You may also want to assign an owner to your ACR

param ownerPrincipalId string
resource ownerRoleAssignment 'Microsoft.Authorization/roleAssignments@2018-01-01-preview' = {  name: guid('${}/${ownerPrincipalId}/owner')  scope: acr  properties: {    roleDefinitionId: '/subscriptions/${subscription().subscriptionId}/providers/Microsoft.Authorization/roleDefinitions/8e3af657-a8ff-443c-a75c-2fe8c4bcb635'    principalId: ownerPrincipalId  }}

And set up your scope maps and scope mapped tokens

// create a scope map for your repositoryresource bicepAppServiceContainerScopeMap 'Microsoft.ContainerRegistry/registries/scopeMaps@2020-11-01-preview' = {  parent: acr  name: 'bicepAppServiceContainer'  properties: {    actions: [      'repositories/bicep-app-service-container/content/read'      'repositories/bicep-app-service-container/metadata/read'    ]  }}
// create a token and associate it with your scope mapresource bicepAppServiceContainerToken 'Microsoft.ContainerRegistry/registries/tokens@2020-11-01-preview' = {  parent: acr  name: 'bicepAppServiceContainer'  properties: {    scopeMapId:    status: 'enabled'  }}

Generating passwords for your tokens#

The bicep above will create the scope map tokens but will not generate the passwords. You'll need az cli for that.

ACR_PULL_TOKEN=$(az acr token credential generate -n bicepAppServiceContainer -r $ACR_NAME --expiration-in-days 30 --query passwords[0].value -o tsv)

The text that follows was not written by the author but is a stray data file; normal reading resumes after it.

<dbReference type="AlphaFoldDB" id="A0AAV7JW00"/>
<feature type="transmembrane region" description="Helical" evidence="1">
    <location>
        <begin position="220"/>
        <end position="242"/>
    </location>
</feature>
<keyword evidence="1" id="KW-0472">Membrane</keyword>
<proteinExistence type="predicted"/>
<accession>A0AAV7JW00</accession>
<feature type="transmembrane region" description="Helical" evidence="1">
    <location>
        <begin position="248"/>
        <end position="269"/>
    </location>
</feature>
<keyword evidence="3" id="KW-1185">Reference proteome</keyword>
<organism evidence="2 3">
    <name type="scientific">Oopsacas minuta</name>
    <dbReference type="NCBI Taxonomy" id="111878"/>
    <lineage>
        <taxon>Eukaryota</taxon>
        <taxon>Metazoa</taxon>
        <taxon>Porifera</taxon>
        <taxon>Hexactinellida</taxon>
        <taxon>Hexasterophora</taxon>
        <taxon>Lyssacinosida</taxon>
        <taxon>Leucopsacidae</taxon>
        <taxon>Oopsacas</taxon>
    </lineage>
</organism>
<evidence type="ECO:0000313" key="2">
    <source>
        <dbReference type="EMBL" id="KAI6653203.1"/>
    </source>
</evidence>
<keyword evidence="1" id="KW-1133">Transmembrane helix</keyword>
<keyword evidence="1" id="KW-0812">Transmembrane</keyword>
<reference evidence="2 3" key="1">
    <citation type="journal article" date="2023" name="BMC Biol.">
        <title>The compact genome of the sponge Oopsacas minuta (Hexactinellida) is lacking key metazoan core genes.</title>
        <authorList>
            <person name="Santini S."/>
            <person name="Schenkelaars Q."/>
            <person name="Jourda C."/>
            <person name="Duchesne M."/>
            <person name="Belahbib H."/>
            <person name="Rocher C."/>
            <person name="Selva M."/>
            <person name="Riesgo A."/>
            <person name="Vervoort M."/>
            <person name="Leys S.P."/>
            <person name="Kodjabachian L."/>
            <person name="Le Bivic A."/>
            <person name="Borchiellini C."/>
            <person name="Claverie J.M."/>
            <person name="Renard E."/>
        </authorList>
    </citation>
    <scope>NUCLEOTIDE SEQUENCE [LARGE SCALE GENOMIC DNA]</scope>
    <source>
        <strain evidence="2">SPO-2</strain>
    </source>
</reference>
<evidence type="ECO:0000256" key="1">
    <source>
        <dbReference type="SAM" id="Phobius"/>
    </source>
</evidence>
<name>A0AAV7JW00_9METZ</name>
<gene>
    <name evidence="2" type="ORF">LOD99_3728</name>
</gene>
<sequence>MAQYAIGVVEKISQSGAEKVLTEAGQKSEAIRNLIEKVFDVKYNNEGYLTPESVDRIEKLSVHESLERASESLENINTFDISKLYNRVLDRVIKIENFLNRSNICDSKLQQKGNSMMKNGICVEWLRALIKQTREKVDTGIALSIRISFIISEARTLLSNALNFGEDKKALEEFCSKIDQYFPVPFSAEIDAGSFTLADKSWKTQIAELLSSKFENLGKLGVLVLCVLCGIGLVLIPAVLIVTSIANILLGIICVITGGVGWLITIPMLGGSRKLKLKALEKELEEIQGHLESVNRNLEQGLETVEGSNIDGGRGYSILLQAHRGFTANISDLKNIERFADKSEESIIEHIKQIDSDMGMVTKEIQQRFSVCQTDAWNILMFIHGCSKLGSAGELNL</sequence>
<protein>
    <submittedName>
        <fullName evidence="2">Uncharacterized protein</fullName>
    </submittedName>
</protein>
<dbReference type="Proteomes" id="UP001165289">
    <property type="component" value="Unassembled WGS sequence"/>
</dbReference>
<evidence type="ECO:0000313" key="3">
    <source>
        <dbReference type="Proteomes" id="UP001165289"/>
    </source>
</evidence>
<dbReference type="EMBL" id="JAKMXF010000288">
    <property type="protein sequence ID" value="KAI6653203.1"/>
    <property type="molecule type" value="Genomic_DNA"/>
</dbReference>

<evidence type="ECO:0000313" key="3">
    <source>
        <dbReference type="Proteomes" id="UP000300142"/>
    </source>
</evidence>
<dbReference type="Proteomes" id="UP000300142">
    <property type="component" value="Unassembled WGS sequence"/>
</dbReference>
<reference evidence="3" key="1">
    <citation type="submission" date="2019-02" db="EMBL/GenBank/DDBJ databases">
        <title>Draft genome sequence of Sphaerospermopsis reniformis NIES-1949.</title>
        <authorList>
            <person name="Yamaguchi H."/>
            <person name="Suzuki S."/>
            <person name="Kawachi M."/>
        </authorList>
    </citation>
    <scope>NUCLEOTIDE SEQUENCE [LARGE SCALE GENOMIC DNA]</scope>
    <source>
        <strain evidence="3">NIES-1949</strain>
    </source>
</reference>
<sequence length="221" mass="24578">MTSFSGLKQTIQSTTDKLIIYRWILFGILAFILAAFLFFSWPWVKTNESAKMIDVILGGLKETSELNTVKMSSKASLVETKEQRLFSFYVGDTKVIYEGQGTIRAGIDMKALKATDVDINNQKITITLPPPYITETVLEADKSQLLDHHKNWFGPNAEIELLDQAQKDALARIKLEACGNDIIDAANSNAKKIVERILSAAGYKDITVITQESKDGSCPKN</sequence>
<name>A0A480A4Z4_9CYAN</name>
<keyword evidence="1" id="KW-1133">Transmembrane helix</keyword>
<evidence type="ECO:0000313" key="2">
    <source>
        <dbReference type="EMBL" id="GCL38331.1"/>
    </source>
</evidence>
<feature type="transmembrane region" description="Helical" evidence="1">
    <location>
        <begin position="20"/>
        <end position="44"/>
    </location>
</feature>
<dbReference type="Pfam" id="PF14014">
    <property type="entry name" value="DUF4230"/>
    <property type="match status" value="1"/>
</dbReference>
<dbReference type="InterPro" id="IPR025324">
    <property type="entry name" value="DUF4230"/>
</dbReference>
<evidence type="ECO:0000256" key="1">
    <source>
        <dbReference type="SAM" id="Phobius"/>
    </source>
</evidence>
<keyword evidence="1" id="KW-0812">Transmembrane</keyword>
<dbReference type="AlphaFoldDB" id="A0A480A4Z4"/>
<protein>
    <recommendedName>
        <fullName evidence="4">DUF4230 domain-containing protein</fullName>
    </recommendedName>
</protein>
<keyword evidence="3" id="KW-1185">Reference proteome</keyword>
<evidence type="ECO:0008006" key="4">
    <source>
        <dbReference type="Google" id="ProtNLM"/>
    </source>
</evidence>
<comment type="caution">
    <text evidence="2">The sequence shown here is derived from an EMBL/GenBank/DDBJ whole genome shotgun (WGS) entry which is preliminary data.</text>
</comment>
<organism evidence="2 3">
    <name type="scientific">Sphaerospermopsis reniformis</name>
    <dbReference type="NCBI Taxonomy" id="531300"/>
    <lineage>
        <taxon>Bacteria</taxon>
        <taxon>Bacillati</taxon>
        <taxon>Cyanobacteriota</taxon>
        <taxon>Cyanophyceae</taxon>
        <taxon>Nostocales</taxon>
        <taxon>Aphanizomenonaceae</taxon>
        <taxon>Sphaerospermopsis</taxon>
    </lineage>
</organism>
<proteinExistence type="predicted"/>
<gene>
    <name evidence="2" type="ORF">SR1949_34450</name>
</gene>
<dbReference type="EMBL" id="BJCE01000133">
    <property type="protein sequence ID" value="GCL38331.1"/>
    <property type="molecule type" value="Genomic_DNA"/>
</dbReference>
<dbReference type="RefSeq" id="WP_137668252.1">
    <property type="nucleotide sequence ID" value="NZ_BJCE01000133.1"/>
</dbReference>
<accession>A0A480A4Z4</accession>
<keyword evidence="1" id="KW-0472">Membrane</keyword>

This will generate the passwords and set ACR_PULL_TOKEN to be the value of one of the generated passwords.

Setting up your App Service with a Custom Container#

Use the bicep below to create a linux App Service plan and an App Service that uses your custom container.

@description('The name of the app service that you wish to create.')param siteName string
@description('The docker registry hostname.')param dockerRegistryHost string
@description('The docker registry username.')param dockerUsername string;
@secure()@description('The docker registry password.')param dockerPassword string
@description('The relative docker image name.')param dockerImage string
var servicePlanName = 'plan-${siteName}-001'
resource servicePlan 'Microsoft.Web/serverfarms@2016-09-01' = {  kind: 'linux'  name: servicePlanName  location: resourceGroup().location  properties: {    name: servicePlanName    reserved: true  }  sku: {    tier: 'Standard'    name: 'S1'  }  dependsOn: []}
resource siteName_resource 'Microsoft.Web/sites@2016-08-01' = {  name: siteName  location: resourceGroup().location  properties: {    siteConfig: {      appSettings: [        {          name: 'WEBSITES_ENABLE_APP_SERVICE_STORAGE'          value: 'false'        }        {          name: 'DOCKER_REGISTRY_SERVER_URL'          value: 'https://${dockerRegistryHost}'        }        {          name: 'DOCKER_REGISTRY_SERVER_USERNAME'          value: dockerUsername        }        {          name: 'DOCKER_REGISTRY_SERVER_PASSWORD'          value: dockerPassword        }      ]      linuxFxVersion: 'DOCKER|${dockerRegistryHost}/${dockerImage}'    }    serverFarmId:  }}

To see a working example, have a look at the following repository